Designing a Yellow Pages AdDouble your response rates
By Fred Gleeck
I've seen a lot of mistakes made in the design of Yellow Pages ads for self-storage businesses. Many operators have been misled in this area. I'd like to give you some cold, hard facts about what works and what doesn't in the design of a Yellow Pages ad.
If you just renewed your ad, you're going to be upset with me. I apologize in advance. Unfortunately, graphic designers--not marketing experts--have probably assisted you in the past in designing your ad. But this is like asking an interior designer to design your buildings. Designers know how to make them look pretty, but the architect knows how to make them structurally sound.
First, we need to define what makes an ad successful. The only way to tell if a Yellow Pages ad is effective is to measure the number of calls it produces. That's the only job of such an ad. It's your manager's job to "sell" people once they call. So, you first have to collect data on the number of calls you receive. Without this data, you have no way to know if your ad is really working.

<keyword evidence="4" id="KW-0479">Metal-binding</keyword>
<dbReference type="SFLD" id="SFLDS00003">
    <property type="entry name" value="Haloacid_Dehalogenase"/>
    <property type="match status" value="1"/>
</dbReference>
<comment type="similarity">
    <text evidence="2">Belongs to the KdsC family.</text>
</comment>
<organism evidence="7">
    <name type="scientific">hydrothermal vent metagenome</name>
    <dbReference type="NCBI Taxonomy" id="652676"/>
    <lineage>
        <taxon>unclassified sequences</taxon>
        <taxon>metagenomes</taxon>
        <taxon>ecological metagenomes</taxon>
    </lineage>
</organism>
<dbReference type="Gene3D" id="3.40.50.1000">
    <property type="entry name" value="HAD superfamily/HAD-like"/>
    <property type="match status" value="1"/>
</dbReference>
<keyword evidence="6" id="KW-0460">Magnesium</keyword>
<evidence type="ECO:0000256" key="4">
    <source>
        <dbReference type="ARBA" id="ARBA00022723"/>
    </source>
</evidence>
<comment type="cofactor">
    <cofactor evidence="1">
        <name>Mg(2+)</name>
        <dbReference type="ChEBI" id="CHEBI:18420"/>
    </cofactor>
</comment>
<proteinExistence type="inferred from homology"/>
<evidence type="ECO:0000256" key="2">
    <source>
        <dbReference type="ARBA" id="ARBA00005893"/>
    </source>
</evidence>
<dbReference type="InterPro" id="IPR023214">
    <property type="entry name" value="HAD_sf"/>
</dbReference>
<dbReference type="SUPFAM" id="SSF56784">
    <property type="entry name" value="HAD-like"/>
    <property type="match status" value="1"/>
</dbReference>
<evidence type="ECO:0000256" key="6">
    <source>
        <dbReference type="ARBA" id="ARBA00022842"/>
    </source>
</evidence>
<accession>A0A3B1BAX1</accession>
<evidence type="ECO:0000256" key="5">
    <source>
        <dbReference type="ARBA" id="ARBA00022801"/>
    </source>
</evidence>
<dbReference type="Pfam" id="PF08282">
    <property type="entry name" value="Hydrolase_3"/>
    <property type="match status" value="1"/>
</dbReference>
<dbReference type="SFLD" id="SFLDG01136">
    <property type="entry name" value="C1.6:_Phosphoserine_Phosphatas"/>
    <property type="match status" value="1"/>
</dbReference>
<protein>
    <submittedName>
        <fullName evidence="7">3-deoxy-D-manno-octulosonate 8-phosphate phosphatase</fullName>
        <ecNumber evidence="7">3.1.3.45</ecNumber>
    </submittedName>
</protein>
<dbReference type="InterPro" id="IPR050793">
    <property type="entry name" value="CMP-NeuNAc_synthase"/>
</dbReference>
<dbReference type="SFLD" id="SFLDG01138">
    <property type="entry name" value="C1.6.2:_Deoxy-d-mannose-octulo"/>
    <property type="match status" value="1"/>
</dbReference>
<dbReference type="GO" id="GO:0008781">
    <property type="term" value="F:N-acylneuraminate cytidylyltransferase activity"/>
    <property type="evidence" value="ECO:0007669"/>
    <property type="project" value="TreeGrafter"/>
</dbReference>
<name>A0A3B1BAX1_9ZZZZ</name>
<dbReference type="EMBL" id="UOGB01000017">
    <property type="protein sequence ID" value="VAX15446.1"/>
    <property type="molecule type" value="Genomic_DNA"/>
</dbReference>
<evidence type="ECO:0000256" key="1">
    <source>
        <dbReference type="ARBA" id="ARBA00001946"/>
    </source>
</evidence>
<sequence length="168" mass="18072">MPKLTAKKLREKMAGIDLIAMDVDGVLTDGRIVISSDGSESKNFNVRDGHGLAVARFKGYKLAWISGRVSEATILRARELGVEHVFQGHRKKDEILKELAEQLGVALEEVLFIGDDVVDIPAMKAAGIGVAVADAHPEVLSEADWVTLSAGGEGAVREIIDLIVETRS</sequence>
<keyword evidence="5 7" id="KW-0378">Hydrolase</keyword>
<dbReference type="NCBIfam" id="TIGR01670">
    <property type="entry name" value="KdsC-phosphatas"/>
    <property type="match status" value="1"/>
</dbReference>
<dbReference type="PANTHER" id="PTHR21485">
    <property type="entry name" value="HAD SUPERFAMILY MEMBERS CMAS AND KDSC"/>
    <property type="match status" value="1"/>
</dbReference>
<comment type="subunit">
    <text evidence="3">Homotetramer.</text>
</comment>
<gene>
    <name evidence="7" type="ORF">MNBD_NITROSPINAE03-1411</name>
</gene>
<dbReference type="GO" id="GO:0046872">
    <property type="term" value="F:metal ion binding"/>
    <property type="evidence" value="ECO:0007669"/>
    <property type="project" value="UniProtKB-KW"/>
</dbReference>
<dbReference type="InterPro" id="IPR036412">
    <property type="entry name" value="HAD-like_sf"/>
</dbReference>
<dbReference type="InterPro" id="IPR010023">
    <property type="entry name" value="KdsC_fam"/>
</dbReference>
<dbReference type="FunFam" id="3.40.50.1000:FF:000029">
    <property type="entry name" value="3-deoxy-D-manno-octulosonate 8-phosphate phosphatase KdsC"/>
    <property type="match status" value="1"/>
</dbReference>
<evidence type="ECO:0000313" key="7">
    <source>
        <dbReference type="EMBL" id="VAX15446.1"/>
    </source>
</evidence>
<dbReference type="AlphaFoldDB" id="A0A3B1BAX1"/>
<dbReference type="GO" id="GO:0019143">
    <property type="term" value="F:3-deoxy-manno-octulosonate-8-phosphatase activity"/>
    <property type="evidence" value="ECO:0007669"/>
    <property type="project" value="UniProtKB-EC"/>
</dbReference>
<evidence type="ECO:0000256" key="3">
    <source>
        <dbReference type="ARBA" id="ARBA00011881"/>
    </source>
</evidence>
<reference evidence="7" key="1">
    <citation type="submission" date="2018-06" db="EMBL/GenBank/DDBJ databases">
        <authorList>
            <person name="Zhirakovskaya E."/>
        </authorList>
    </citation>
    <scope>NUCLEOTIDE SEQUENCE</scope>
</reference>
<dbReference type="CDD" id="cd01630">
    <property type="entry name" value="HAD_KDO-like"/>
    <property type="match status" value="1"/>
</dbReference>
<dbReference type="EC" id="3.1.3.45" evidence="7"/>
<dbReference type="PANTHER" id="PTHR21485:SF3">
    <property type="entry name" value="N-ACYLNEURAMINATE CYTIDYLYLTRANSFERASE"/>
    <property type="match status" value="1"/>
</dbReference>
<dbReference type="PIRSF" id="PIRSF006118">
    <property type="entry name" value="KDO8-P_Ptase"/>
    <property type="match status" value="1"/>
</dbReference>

How do you do this? You should make sure your manager records every call. Each call should be coded based on what produced it--Yellow Pages, a referral, a flier, the Internet, etc. At the end of each month, you'll know what percentage of your calls came from each marketing method. These numbers won't be perfect, but they will certainly work for the purpose of comparison.
The most important element of your ad is your headline. Many storage owners put their facility name at the top of the ad. This is misguided. Your headline is the "ad for your ad." Although it may be gratifying to your ego to see see the name of your facility at the top of the ad, it makes no logical sense. Think about it: Do people flip through the storage section of the Yellow Pages and stop at the ad with the name they like best? I don't think so. But by putting your name in the coveted headline position, that's what you're saying you believe.